NFPA Journal - September/October 2013 - (Page 75)

>> the sections NEWS FROM THE NFPA SECTIONS SPOTLIGHT On InDUSTRIAL FIRE PROTECTIOn SECTIOn Scott Lord Scott Lord is executive officer at All Systems in Kansas City, Kansas. All Systems provides solutions access control, nurse call, fire alarm, mass notification, paging and intercom, and video surveillance technology for hospitals, universities, school districts, factories, corporate buildings, and government facilities. Lord has been in the fire protection industry for 15 years and is a member of the Building Fire Safety Systems Section. What codes and industries are important to your section? NFPA 99, Health Care Facilities Code; NFPA 101, Life Safety Code; and NFPA 72, National Fire Alarm and Signaling Code, are the most relevant for my industry, as my company provides life safety fire protection technology to health care and other facilities. The growing need for emergency communication systems has been the biggest code area I have been studying and presenting on for the last four years. How do codes affect your work on a regular basis? The codes affect every technological design and installation that my company does. Whether it is fire detection, emergency communication, or security, all of the systems we design, install, and support are affected by the NFPA codes. Can you give an example of an event recently in the news or of an ongoing trend that provides a real-world connection to your industry? The most significant event was the shooting at Sandy Hook Elementary School in Newtown, Connecticut, on December 14, 2012. It prompted a large number of our customers in the K-12 market to contact us seeking information about how to better secure their buildings, as well as about any codes that recommend how to properly secure a school for an emergency. The bombing during the Boston Marathon was another event that highlights the need for emergency communication systems and protocols in large venues. What NFPA or NFPA Section events or activities have you recently attended? The most recent event I attended was the tion systems should be installed in all public facilities. This is by far the best aspect of my job. I have the opportunity to interact with end-users ranging from Virginia Tech to Microsoft, as well as the pioneer manufacturers of the industry. What is your best advice for someone getting started in your field? The best advice I have for someone starting out in this field is to learn not only about the NFPA codes, but about how the codes affect the end-users in each marketplace. Truly understanding how an end-user’s business operates day to day, coupled with the information from the codes, will allow someone starting out in the life safety the most significant (recent) event was the shooting at Sandy Hook Elementary School in Newtown, Connecticut on December 14, 2012. “Office Hours” for NFPA 99, a webinar on the interoperability of emergency responder electronic safety equipment, held in March. What is the best part of your job? The best part of my job is educating the end-users about the codes and explaining how the codes help them secure their employees, visitors, patients, students, and residents against not only fires, but all types of emergencies that can endanger lives. I am part of the National Systems Contractors Association’s Mass Notification and Emergency Communications Committee, which was founded to provide information on changes to NFPA 72, as well as new technology for emergency communications systems, and I speak around the country about the reasons emergency communica- technology field to truly grasp how best to design a life safety system that is appropriate for the client’s occupancy. One thing you want others to know about NFPA? I want end-users and life safety integrators to be aware of the wealth of knowledge NFPA has. My experience is that many fire alarm and emergency communication integrators have a “seasoned” person that tells them how to put a system together. However, NFPA has so much more information that anyone can use with just a little training on how to read the codes. To join nFPA or add a section to your membership, go to and click on the membership tab or call 1-800-344-3555. SEPTEMBER/OCTOBER 2013 NFPA JOURNAL 75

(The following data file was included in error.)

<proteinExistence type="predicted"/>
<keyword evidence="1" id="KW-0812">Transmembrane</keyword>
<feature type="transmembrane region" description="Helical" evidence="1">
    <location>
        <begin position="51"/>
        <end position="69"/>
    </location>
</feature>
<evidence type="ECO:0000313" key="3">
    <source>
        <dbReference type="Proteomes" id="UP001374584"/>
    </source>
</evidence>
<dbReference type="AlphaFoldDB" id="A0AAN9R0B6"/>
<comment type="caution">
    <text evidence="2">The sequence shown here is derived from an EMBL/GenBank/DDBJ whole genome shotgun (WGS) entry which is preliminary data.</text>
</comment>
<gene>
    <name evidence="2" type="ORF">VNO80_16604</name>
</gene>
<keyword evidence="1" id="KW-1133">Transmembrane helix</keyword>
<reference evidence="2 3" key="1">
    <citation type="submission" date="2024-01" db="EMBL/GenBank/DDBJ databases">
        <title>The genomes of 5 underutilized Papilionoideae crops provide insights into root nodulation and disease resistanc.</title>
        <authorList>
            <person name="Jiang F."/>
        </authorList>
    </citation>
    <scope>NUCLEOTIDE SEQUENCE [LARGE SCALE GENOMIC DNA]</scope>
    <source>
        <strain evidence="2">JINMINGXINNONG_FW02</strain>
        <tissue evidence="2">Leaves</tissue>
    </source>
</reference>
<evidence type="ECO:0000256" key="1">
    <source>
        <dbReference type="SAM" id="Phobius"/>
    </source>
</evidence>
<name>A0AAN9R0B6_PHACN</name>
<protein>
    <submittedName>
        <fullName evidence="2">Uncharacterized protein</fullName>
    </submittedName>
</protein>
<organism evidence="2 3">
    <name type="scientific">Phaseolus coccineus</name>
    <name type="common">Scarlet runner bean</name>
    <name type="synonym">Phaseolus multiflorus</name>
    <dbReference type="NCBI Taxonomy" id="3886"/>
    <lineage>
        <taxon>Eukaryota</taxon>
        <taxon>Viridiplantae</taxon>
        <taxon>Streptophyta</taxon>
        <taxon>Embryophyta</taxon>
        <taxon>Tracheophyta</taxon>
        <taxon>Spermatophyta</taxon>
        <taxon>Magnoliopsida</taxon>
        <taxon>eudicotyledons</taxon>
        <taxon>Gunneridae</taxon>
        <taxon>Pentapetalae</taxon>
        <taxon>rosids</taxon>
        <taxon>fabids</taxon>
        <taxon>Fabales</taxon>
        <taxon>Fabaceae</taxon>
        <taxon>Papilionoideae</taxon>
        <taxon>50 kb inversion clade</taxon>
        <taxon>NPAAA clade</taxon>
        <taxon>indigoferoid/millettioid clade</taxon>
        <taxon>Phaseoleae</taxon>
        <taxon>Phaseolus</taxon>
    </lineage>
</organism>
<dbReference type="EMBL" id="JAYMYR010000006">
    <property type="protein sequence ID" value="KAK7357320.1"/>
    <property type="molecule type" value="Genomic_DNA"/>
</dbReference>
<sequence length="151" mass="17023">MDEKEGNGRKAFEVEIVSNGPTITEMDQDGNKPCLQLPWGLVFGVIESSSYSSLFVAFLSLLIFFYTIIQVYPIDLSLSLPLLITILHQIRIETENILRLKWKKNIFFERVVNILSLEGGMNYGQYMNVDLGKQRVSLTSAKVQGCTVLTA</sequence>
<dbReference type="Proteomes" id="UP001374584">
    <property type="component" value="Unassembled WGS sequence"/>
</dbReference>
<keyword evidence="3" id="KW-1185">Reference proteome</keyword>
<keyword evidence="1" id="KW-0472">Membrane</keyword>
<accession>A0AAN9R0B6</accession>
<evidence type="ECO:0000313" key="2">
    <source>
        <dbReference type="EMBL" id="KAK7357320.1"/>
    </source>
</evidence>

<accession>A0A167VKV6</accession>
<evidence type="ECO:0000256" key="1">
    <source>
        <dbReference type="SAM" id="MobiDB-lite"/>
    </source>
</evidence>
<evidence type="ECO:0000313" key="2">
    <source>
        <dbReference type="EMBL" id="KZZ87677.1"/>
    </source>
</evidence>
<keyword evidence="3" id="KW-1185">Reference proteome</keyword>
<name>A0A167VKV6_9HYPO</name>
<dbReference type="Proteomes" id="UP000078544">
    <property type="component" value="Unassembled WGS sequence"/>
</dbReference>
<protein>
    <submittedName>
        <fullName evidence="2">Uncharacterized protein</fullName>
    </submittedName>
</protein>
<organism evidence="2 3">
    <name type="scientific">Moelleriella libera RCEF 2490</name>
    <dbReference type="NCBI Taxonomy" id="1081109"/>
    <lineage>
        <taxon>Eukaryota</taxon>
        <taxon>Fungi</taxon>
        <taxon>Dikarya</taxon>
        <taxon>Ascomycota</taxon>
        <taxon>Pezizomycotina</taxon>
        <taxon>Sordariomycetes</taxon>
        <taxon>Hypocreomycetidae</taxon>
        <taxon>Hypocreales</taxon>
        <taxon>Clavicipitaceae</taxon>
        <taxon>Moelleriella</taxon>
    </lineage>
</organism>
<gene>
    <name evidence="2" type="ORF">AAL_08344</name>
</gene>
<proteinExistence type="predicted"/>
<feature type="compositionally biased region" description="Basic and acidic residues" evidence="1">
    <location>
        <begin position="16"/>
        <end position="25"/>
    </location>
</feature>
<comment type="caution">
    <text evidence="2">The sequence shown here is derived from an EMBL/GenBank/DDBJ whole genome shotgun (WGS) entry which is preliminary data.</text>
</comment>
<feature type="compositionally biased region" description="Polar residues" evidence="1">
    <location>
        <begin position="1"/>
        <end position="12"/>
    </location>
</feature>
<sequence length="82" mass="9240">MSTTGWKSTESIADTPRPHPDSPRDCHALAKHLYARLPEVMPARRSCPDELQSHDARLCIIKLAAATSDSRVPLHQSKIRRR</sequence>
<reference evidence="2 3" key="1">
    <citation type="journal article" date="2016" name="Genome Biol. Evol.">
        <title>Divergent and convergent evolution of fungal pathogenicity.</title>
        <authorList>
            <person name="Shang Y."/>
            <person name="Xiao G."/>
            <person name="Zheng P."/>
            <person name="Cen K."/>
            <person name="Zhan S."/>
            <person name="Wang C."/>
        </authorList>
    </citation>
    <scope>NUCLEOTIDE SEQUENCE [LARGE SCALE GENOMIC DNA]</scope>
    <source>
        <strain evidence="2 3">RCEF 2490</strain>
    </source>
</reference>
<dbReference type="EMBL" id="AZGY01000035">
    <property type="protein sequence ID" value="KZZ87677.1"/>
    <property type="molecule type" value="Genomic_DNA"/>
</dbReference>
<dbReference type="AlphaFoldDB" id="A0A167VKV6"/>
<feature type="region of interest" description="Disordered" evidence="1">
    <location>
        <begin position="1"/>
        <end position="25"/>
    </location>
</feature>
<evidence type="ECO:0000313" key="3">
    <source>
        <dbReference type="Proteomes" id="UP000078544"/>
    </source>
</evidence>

Table of Contents for the Digital Edition of NFPA Journal - September/October 2013

NFPA Journal - September/October 2013
First Word
In a Flash
Heads Up
Structural Ops
In Compliance
Electrical Safety
Wildfire Watch
Cover Story: Furniture Flamability
Special Report
NFPA Reports
NFPA Reports
Fire Analysis + Research
Section Spotlight
What’s Hot
Looking Back

NFPA Journal - September/October 2013